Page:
Colorado Gov. Jared Polis (right) recently toured the Colorado State Forest Service Nursery, which is about to receive some major upgrades thanks to $5 million allocated by the Colorado Legislature. Photo by Hannah Tran
Healing land scarred by wildfire in Colorado and throughout the West begins in an aging nursery facility tucked against the foothills where the Colorado State Forest Service annually grows hundreds of thousands of tree seedlings.
The Colorado State Forest Service Nursery is due for major upgrades in the next two years thanks to $5 million allocated by the Colorado Legislature, boosting the state’s ability to reforest burned areas and stabilize its watersheds. Gov. Jared Polis toured the facility Aug. 31 to see firsthand where investments are needed most.
“We’re excited to see some major new investments here,” Polis said. “We need the production to help Colorado recover from major fires and this facility, as it is now, is maxed out.”
Polis was joined by Interim President Rick Miranda, Warner College of Natural Resources Dean Alonso Aguirre, Colorado State Forester and CSFS Director Matt McCombs, and nursery and other CSFS staff to tour through greenhouses and other facilities that are well past their prime.
Polis greeted student employees carefully weeding cells of ponderosa trees to be placed outside to mature. The greenhouses’ antiquated ventilation system draw in weed seeds from outside, making weeding a critical step in the production process. Modernizing ventilation, improving irrigation, and upgrading structures to protect seedlings are all on the list thanks to House Bill 22-1323 that prescribes updates to the nursery (https://leg.colorado.gov/bills/hb22-1323). Polis signed the bill into law in June.
“We’re enormously grateful for the State of Colorado’s support for this critical facility,” Miranda said. “This investment comes at a time when the need for these seedlings across Colorado is great – they’re a fundamental part of statewide reforestation efforts. The activities at our tree nursery also illustrates the importance of the overall Forest Service to CSU as well, with educational and experiential opportunities for our students, and research relationships with our faculty, that are essential to the work of the Colorado State Forest Service.”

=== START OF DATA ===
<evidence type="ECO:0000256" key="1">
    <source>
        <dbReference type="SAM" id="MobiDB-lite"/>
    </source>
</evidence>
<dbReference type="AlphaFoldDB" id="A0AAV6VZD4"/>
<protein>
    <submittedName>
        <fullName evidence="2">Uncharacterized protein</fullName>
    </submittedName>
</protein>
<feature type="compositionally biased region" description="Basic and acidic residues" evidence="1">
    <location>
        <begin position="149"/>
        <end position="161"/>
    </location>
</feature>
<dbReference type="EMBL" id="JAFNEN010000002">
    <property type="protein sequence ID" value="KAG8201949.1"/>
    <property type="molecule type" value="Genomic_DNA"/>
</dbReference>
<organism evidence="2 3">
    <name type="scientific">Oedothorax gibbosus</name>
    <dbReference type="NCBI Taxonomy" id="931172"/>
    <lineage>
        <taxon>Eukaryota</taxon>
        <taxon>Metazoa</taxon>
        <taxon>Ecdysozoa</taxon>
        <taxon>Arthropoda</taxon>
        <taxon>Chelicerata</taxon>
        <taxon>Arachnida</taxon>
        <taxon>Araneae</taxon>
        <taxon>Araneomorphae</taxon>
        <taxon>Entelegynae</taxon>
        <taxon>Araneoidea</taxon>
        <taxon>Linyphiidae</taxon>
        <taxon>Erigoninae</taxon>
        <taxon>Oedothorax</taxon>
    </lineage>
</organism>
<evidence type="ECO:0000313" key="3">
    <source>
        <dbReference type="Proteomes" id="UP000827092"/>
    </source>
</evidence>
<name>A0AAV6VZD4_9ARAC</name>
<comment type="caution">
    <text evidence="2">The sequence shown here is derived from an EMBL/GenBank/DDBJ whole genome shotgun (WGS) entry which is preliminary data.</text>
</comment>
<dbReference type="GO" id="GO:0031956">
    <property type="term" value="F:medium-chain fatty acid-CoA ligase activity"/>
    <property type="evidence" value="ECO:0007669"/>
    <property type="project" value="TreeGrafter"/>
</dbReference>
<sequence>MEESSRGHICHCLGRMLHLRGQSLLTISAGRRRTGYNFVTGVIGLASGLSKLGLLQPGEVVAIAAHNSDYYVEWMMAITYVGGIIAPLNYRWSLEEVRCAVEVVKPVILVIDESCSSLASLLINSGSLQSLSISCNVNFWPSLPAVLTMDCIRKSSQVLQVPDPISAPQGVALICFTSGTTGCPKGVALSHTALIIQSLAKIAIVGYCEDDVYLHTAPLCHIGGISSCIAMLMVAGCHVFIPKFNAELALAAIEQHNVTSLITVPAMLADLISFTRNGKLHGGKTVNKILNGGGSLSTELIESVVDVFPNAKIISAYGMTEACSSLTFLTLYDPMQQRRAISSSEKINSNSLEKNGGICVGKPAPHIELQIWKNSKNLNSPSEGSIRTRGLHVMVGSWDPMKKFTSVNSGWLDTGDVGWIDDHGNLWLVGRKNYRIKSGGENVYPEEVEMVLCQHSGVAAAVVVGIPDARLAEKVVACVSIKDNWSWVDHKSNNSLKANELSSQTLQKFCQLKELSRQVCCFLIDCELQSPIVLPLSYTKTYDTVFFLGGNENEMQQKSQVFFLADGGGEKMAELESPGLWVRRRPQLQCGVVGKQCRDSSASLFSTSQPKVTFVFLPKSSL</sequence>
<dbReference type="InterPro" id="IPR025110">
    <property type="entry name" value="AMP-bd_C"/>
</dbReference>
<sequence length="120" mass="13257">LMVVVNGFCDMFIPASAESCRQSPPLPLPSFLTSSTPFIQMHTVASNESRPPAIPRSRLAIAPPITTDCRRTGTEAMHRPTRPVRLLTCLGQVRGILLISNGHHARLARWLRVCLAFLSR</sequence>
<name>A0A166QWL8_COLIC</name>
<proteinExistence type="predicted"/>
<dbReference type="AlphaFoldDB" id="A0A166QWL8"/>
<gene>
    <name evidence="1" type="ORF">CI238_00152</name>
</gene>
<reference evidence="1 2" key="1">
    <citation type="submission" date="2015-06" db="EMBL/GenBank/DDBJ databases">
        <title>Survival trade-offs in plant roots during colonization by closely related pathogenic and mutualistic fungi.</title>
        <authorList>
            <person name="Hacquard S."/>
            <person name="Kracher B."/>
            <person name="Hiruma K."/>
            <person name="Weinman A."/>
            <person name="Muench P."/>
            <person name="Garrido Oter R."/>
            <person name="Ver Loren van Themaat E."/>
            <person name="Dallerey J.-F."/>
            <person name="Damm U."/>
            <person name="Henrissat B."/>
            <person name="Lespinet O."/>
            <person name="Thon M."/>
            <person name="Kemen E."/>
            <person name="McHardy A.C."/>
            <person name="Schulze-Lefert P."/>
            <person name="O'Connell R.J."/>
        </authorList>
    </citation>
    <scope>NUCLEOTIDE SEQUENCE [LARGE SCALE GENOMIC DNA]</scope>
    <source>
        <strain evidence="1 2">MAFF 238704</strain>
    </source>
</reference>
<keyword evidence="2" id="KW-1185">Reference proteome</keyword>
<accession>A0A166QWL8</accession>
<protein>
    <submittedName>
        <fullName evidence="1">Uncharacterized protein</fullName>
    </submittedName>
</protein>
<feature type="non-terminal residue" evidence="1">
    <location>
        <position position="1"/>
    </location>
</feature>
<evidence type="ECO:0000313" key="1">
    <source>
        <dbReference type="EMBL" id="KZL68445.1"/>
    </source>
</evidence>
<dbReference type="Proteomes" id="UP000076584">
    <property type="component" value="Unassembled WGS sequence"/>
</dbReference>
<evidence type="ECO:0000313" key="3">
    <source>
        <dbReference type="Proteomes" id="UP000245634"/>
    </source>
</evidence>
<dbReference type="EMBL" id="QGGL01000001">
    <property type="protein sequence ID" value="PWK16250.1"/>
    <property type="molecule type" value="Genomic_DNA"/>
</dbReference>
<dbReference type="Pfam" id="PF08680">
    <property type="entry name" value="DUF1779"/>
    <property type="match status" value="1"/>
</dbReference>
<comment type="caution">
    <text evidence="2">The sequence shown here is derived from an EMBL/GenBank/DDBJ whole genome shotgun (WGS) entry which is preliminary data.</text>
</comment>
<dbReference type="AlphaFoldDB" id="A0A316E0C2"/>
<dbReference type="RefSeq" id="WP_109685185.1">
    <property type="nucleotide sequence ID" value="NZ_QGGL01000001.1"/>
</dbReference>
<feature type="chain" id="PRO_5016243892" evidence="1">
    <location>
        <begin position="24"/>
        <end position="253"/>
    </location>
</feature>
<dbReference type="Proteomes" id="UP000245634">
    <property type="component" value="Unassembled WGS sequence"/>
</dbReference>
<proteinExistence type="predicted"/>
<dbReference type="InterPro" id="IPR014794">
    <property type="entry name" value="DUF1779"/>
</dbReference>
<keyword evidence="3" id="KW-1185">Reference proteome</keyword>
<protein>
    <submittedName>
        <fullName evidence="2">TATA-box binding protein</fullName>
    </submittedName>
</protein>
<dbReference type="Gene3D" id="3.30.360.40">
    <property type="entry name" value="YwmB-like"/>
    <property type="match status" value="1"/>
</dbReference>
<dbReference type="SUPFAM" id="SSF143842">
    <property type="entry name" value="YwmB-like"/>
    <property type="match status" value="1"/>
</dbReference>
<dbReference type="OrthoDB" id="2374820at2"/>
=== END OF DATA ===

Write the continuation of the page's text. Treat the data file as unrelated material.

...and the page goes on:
The facility opened in 1957 and is held together with spot fixes and ingenuity. Upgrading and expanding the greenhouses and shade houses would allow the CSFS Nursery to double its annual production of seedling trees that are in high demand to restore and protect critical watersheds after wildfire and flood events on Colorado’s forests.
CSFS is currently conducting a needs assessment. Upgrades will take about two years to complete with the most critical investments coming first. McCombs noted the many positive outcomes that will come from the state’s investment.
“Hosting Governor Polis, Interim President Miranda and Dean Aguirre at the Colorado State Forest Service Nursery was an excellent opportunity to highlight this important resource for the forests and people of Colorado,” McCombs said. “Reforestation is critical for the future of our state and the demand for nursery-grown seedling trees and shrubs to reforest burned areas, to build climate-resilient watersheds and forests, and to enhance carbon storage to meet the state’s climate mitigation goals is rapidly expanding.”
For student worker Hattie Gilbert, imagining the potential upgrades helps bring her education full circle.
“Seeing this place, and what it could be, is heartwarming,” said Gilbert, a senior majoring in human dimensions and natural resource management. “It means a lot. What we’ve learned in our courses is that policy change is critical to fulfilling potential.”